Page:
Kelowna commercial property interest thriving – Keremeos Review
A thriving commercial and development real estate market in Kelowna shows no signs of abating, says a local commercial and investment broker.
Terse Cairns, with Faith Wilson – Christie’s International Real Estate, describes the Kelowna marketplace as “very buoyant and extremely competitive,” with investors being drawn here from across Canada and Europe.
“Demand to invest in Kelowna is growing because it is increasingly seen as a desirable place to live and smaller investors who manage their own portfolios like to be close to where they invest their money. So they move here and at the same time look to purchase commercial property,” Cairns said.
Cairns said among larger pension and wealth management funds investors, Kelowna was traditionally seen as a secondary market next to Vancouver, Edmonton, Calgary or Toronto, but our status has been upgraded by the population growth and business potential that brings.
She says that is reflected by her own company deciding to open a brokerage office in downtown Kelowna next month.
“Since COVID, there is much more competition in the marketplace. I have a smaller investor client for who I have written up double-digit bids on properties. I would guess we’ve submitted about 10 to 12 offers now and we were consistently outbid every time despite in many cases bidding the asking price,” Cairns said.
“It is very difficult for me to counsel someone and suggest they overbid when the property value does not justify it, but it just shows the competition has become very, very fierce.”
What is creating the investment property buzz, Cairns believes, is the active global promotion of the Okanagan lifestyle over the last 15 to 20 years, the property affordability compared to larger urban centres and the moderate climate.
While residential prices have spiked post-COVID often making buying residential property out of reach financially for local residents, Cairns says the measure of affordability is different for people selling their larger urban centre properties and moving to the Okanagan.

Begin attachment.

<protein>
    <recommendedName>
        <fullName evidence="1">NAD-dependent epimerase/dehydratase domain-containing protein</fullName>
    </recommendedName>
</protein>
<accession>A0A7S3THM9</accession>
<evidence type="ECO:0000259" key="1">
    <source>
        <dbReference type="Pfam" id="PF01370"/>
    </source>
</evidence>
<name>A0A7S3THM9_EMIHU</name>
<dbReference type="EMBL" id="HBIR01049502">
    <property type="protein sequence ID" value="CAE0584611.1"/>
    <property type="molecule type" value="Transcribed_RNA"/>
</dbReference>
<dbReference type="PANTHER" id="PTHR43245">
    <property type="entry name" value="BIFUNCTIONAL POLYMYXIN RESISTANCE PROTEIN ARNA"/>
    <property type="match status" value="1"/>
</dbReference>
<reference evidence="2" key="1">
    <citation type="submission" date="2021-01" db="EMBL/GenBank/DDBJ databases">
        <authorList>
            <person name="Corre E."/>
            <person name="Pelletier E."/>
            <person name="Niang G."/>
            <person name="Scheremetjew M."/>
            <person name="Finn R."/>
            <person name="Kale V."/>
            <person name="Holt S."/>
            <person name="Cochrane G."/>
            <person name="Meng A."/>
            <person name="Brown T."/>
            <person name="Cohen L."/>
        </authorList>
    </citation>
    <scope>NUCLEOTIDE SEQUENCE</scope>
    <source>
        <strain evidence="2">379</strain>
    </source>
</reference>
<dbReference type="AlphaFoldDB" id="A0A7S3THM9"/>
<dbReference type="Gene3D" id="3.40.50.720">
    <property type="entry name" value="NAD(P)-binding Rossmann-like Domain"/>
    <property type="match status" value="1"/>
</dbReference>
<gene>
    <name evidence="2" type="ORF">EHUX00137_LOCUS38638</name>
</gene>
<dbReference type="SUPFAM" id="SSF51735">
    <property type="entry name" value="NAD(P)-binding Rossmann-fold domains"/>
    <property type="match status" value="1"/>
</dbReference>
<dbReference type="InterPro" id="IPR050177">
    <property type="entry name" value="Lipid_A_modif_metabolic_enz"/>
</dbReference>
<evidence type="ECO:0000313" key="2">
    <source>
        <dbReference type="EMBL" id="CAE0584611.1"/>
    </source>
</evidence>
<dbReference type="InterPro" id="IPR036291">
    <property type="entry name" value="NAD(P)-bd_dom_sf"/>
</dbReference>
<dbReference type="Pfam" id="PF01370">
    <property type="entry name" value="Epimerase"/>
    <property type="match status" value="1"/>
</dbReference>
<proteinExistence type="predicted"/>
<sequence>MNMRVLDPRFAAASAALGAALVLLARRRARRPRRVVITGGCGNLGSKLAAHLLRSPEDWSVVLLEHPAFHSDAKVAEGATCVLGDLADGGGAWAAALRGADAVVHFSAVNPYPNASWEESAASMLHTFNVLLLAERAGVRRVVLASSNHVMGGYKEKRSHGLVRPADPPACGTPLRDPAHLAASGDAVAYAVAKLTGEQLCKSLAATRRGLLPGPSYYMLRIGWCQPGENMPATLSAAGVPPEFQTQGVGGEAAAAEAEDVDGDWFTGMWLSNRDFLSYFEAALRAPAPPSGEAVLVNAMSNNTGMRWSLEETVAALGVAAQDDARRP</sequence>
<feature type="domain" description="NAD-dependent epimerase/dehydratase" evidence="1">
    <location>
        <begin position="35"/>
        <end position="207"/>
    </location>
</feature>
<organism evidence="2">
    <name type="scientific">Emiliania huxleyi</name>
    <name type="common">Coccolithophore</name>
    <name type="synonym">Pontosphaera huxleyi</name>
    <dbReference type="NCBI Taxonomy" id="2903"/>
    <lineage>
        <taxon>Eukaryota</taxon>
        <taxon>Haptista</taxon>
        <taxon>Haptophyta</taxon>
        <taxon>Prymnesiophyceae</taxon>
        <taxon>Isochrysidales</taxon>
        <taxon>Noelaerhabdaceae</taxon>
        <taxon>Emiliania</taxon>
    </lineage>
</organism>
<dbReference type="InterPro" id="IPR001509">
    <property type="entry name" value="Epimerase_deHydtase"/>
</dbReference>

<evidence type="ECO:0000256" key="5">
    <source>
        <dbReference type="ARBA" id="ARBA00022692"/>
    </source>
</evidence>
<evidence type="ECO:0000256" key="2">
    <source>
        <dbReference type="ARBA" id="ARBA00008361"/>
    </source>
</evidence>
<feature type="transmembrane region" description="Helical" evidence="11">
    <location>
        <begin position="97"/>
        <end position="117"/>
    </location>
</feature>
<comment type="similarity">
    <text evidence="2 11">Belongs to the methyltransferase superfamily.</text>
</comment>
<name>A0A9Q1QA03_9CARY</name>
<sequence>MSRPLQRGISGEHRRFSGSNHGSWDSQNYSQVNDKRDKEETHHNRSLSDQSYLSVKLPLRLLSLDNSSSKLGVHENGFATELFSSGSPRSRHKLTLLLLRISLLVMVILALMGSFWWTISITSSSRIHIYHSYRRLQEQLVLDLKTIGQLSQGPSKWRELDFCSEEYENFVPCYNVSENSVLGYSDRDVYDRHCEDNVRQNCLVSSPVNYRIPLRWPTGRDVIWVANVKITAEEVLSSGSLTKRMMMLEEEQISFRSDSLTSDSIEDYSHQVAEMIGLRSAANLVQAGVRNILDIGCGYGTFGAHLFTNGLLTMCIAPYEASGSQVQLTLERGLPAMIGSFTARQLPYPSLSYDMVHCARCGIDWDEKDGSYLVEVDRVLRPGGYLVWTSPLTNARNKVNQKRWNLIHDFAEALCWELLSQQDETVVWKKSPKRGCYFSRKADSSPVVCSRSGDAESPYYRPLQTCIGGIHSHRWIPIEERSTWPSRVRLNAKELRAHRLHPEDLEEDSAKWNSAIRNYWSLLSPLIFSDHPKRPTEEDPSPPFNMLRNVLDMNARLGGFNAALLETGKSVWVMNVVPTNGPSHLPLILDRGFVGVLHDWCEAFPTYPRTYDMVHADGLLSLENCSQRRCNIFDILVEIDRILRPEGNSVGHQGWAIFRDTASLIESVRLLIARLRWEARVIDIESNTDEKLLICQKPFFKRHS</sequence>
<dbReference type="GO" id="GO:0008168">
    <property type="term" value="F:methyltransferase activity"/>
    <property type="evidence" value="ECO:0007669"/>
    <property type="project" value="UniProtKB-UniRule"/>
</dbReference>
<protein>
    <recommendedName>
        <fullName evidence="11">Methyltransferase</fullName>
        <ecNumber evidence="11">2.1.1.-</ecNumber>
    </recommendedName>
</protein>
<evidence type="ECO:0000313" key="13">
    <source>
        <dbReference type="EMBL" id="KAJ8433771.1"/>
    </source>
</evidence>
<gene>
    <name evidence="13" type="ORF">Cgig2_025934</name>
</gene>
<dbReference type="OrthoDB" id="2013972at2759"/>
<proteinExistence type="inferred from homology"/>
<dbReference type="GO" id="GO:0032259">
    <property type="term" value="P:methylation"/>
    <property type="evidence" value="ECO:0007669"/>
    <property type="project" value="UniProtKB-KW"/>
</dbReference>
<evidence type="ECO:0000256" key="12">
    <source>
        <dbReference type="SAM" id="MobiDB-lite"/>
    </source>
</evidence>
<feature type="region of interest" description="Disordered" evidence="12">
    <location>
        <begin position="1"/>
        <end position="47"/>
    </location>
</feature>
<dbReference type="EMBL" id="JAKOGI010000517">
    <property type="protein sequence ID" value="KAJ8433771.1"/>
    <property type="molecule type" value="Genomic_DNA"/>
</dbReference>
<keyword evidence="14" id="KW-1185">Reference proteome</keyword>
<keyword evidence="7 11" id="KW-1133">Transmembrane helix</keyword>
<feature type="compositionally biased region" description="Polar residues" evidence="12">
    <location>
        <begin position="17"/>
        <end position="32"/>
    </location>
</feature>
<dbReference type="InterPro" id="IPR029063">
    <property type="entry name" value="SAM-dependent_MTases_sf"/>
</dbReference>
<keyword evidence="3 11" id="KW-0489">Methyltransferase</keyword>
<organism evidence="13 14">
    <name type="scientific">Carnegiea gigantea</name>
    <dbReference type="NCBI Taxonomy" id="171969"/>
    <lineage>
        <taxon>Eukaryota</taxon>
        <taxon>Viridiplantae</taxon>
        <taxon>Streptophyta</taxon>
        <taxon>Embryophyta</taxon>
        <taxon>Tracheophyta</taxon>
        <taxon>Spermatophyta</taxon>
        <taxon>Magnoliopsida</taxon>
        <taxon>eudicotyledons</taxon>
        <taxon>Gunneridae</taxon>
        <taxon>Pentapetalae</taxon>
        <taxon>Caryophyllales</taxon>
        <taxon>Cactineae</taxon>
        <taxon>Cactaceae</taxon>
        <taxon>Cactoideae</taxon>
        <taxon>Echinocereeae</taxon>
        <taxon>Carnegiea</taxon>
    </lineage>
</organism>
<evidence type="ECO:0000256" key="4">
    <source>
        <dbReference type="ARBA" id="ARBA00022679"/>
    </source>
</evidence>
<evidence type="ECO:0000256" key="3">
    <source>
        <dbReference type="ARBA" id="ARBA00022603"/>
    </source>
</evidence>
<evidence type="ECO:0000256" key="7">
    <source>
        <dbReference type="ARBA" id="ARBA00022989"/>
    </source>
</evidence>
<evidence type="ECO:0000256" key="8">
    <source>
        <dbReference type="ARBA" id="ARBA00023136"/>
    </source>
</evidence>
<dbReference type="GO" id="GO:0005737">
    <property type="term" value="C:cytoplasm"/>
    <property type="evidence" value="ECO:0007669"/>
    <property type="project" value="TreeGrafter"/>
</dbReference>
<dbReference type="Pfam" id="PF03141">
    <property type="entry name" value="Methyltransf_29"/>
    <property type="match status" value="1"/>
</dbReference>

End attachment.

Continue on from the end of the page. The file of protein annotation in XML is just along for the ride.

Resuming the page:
“And there is an opportunity here. Kelowna is still seen as an emerging city where this is an opportunity for entrepreneurs to come here and open businesses that we have not had access to as of yet.”
She said that opportunity is reflected in the growth of the food and beverage industry, and the growing cottage industry of craft beer breweries, wineries and distilleries.
“Things like that begin to pop up and it helps make Kelowna a much more vibrant city now,” she said.
“It is not so much if the people come, businesses will follow. Those people are bringing businesses with them…helping to make the economy thrive here.”
And with the wealth coming to Kelowna, she expects to see more luxury brand retailers showing up here.
“I think that is something to keep an eye on because right now shopping for anything luxury brand is either done online or travelling to Calgary or Vancouver. But I think as the city grows the demand for high-end luxury products is going to grow with it.”
Sustaining growth, she says, will continue to be dictated by population growth and the perceived value return for an investment dollar.
“It is definitely going to be sustainable because there are a lot of people wanting to come here and a lot more people staying here. In 2021 we had two million people overnight in Kelowna, and that was up 20 per cent from the year before, which bodes well for the hospitality sector which was really hit hard by COVID.
“Things have slowed down a bit on the residential side, with sales down 35 per cent in the last month, but that is because of rising interest rates and people being a little more cautious, a bit more wait and see rather than jumping around at every option available.
“But for commercial property demand, it will stay strong and there will definitely be more interest shown in this market than ever has been historically.”
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